Feeds:
Posts
Comments

Posts Tagged ‘Art’

Since last Saturday, the Circuit des Arts Memphremagog event has been taking place and my studio-gallery has been opened to all that show up at my door up until 5pm this afternoon. Today is the last day and as this exhibit is ending, I though I would share a few photos of my paintings set up in two rooms of my home.

 

Weather-wise, the week was eventful, with strong rain storms and hot sun, a mix of everything. Today for the last day, all is quiet, sunny and cool.

 

I always enjoy that event that puts viewers directly in front of my art without any distractions and helps them understand what is behind it, the motivation for creating it, the difficulties and joys encountered during the development of each painting.

 

For me, there is nothing like direct contact and conversation with the viewer. This exchange is enriching on both sides and more interesting than during a group exhibit or a symposium where the person is trying to see as much as they can in a very short time.

 

This was a wonderful 9 days and I feel I learned a lot about art lovers and their needs and expectations.

 

A big THANK YOU to everyone who visited me!

 

Follow me on Instagram

Site web Suzanne Bélair

www.facebook.com/SuzanneBelairArtist

Enviroart par Suzanne Bélair

Advertisements

Read Full Post »

The Circuit des Arts Memphremagog is just around the corner and this year marks its 25th anniversary.This event gives visitors the opportunity to admire and purchase artworks from professional artists, see their creative space and admire beautiful vistas along the road. I truly enjoy this event and meeting people that show up at my studio door during the Circuit.

 

As usual, I will have two rooms full of paintings and many new works. Situated at 123 rue Du Lac des Sittelles in Austin, my Township studio will be open from 10 am until 5 pm starting July 21st to the 29th . There is also a collective exhibit at the Magog Visual Art Center, located at 61 Merry north in Magog where each artist is showing one piece of artwork representing his or her production.

For more information, go on the Circuit’s website: Just click here.

I am also participating in the 20th Edition of the Bromont en Art Symposium that takes place in the Old village of Bromont from August 24th to 26th from 10 am to 6pm. For more information please click here.

There is also an exhibit from July 7th to 15th at the St-Patrick cultural center in Bolton East where I will have one piece of art showing with other regional artists.

Everyone welcome!

Follow me on Instagram

Site web Suzanne Bélair

www.facebook.com/SuzanneBelairArtist

Enviroart par Suzanne Bélair

 

Read Full Post »

I have been having wild dreams lately. Some leave me happy and delighted and others, anxious and worried. I guess my brain is working out some stuff.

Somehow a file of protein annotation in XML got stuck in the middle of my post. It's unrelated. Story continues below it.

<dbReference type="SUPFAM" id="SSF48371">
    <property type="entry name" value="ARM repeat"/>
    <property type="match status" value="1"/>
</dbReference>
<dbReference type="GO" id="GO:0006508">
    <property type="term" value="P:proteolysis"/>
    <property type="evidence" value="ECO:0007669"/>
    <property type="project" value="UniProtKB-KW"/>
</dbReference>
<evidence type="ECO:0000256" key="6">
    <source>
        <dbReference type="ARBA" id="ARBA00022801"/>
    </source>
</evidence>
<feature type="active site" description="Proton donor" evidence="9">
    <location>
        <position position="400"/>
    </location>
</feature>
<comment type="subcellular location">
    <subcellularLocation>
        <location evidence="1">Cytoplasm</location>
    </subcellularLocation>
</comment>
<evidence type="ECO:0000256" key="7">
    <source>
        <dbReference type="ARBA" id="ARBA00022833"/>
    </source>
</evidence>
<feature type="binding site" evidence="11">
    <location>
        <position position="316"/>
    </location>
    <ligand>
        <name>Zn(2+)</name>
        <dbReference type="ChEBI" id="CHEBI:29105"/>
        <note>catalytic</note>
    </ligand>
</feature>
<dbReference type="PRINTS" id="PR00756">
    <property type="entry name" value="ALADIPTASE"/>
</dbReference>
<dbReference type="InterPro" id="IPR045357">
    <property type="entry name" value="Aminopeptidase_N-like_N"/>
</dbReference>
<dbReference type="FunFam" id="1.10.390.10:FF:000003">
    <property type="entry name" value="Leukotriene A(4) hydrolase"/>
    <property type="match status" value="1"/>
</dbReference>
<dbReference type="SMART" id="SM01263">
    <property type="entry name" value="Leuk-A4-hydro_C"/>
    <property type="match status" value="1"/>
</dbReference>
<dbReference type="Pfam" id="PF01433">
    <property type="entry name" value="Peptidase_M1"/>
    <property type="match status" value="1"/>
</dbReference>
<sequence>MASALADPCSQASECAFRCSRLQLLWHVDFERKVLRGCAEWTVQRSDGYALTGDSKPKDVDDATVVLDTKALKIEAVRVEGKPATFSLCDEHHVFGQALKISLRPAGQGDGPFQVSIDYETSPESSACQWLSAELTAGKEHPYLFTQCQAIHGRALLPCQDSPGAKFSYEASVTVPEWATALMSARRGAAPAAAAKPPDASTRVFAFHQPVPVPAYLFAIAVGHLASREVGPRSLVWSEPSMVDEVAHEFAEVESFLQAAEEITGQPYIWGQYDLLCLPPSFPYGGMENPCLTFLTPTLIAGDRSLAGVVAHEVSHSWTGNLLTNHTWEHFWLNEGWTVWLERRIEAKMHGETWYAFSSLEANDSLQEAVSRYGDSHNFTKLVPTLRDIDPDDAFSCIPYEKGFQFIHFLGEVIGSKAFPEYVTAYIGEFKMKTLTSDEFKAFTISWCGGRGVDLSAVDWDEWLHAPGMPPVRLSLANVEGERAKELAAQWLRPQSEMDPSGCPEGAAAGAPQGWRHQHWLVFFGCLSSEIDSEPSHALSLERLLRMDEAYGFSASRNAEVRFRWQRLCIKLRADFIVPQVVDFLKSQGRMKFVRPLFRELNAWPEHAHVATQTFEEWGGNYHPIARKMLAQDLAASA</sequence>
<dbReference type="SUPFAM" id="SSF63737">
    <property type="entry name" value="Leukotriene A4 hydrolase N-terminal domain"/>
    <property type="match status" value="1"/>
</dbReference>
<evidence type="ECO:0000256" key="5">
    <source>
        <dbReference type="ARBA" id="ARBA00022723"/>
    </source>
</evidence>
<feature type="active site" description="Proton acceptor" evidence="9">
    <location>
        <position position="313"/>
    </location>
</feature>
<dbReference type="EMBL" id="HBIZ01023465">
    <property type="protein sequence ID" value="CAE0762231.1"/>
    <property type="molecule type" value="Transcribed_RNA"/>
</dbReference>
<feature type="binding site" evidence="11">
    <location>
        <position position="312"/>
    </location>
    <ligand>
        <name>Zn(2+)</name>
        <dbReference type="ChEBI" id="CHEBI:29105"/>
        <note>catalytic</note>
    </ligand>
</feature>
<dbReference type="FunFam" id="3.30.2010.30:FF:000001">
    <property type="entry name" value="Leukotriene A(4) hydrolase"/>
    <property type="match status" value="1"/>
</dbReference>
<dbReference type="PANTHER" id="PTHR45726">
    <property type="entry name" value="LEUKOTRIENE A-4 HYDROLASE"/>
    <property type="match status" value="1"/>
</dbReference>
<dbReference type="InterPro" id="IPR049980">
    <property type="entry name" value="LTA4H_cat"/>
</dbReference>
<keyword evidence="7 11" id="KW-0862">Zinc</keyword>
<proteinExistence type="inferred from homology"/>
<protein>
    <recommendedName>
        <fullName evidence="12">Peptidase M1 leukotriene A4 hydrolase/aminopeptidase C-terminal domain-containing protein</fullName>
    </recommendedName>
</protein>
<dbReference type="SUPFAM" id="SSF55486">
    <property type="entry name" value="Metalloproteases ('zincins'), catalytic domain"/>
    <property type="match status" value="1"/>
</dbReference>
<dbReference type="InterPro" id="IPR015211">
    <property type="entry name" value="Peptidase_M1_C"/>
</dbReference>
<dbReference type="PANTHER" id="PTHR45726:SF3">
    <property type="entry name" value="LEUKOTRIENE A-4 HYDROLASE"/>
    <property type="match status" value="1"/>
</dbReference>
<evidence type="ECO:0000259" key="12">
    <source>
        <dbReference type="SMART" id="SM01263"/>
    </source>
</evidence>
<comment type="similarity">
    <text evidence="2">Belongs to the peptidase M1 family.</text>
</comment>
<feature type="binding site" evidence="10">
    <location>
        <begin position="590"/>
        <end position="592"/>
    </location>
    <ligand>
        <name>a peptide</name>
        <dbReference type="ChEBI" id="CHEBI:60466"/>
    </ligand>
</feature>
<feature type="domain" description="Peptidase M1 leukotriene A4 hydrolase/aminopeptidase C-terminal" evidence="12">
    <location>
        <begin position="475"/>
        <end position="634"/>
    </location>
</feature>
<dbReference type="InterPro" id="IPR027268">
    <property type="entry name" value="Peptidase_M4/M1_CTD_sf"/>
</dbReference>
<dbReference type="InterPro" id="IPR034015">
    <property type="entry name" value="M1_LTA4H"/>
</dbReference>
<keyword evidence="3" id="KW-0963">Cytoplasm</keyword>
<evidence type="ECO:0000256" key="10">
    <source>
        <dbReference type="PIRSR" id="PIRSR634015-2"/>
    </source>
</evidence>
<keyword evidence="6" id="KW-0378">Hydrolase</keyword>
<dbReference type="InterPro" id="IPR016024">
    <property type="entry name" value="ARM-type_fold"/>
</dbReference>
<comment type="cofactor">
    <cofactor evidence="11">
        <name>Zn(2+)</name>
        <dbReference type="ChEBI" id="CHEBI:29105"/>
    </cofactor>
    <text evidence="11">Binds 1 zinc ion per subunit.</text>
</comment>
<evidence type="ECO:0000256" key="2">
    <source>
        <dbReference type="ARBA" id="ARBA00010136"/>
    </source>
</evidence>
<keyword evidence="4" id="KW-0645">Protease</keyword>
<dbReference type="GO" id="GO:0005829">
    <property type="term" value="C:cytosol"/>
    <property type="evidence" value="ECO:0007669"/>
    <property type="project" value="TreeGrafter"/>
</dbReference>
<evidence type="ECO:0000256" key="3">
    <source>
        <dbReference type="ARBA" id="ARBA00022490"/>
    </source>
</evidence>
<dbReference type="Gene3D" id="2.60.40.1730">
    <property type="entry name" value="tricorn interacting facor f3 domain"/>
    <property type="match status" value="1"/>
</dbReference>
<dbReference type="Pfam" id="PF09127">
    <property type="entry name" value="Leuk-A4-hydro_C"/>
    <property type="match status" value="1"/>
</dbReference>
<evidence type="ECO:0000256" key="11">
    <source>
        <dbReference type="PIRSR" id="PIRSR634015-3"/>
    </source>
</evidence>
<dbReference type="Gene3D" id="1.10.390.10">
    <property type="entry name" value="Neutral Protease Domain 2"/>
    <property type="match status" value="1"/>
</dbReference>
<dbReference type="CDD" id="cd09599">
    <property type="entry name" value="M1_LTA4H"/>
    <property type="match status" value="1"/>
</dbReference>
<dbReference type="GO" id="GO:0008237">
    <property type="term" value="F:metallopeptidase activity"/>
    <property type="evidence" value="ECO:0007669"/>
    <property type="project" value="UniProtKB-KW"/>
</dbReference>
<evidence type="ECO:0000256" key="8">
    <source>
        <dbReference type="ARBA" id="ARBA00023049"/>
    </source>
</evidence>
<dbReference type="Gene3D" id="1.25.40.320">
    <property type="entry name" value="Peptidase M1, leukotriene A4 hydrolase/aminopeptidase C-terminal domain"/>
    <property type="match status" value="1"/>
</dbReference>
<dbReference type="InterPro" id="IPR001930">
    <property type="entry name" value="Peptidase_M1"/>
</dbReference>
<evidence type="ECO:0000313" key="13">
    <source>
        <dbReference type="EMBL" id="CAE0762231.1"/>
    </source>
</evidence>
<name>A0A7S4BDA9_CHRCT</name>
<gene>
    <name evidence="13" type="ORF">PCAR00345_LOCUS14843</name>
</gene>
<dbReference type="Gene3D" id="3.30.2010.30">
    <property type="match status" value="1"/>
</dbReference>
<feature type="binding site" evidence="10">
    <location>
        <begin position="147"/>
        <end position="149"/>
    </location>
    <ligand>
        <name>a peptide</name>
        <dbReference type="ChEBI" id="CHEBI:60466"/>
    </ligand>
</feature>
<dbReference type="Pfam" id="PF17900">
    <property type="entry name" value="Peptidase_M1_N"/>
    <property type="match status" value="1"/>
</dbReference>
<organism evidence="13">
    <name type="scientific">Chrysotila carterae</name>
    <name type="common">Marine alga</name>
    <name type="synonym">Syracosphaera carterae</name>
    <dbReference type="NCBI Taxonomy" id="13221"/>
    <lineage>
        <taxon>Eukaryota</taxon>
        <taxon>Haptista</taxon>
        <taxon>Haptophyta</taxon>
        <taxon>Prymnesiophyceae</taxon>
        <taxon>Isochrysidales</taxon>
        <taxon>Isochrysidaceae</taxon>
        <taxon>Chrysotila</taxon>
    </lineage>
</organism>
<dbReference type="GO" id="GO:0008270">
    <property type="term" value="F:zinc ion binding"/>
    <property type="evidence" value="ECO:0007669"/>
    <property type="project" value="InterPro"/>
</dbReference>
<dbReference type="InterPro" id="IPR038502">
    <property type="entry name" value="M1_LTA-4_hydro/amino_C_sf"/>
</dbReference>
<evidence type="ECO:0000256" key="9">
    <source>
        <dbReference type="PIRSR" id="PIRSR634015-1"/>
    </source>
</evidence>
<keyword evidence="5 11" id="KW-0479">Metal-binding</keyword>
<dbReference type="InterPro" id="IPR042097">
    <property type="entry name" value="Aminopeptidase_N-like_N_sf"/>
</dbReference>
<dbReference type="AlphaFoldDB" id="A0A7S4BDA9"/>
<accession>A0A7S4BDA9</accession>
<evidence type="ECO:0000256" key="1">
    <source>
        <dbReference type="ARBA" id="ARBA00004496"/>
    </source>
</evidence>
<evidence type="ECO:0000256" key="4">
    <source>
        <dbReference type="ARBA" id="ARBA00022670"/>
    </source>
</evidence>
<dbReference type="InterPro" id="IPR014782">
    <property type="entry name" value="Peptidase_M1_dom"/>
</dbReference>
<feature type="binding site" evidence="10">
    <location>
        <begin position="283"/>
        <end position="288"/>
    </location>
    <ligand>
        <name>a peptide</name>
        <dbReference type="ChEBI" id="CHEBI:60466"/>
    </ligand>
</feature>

Trajectoire oblique
Oblique trajectory
©2018 Suzanne Bélair
Oil on canvas 10 X 10 in

Lately, I have been listening to Quebec singers and one of them has this song that says: “I thought when I grew up I would always know what to do, like my father” (1). What a great comment on how we view our parents. Now that I am grown up (supposed to be anyhow) I see that life is full of questions and uncertainties and that often, most of the time for some, we don’t really know what to do or in which direction to go. Of course, it all depends on which area we’re talking about but I find myself increasingly questioning my smallest decisions for some unknown reason.

 

We live in a world full of instability and insecurities and, especially lately, full of hate. It is sometimes difficult to navigate through all of it while keeping focus on our own life and keeping hopeful for a better future or at least a peaceful one for our children. This is what I am working on, trying to keep my mind above the bad and the ugly that is plastered all over the news, invading our daily lives.

 

This morning though, some wonderful news as the Thai boys from the soccer team and their coach have been brought out of the cave where they have been prisoners for over two weeks. Wonderful news! A great show of human resilience and cooperation as the world watched the courageous rescue mission and prayed for the safety of the boys and their rescuers. An event that reconciles all with hope, love and goodwill.

 

On another front, I am happy I found some time for painting amidst all the preparations for three exhibitions coming up this summer and other obligations and chores of everyday life.

 

I pretty much decided to go back to my beloved oils I so enjoy working with. Since my time is very limited these days, I have decided to work on small paintings. I still have my two large paintings of Italy that are moving forward even if they are turning out to be real puzzles and I can only work on a small section at the time but they are coming together. Here is the progress so far, obviously not finished:

Work in Progress
© Suzanne Bélair

Work in Progress
©2018 Suzanne Bélair

And here are the links to the beginning of these paintings:

https://enviroart.wordpress.com/2017/05/06/work-in-progress/

https://enviroart.wordpress.com/2017/05/23/work-in-progress-bis/

 

This is why I don’t want to start anything too big. It just seems daunting right now with all the exhibits coming up, my new granddaughter arriving soon and my precious little grandson I want to see as often as possible.

 

I now consider my contemporary forests series in reds and yellows finished (except for one painting still in the works) and am going for something else all together. A complete change of palette is interesting and I’m going even more abstract with these new ones. I had explored this style last year and really enjoyed it so here it goes!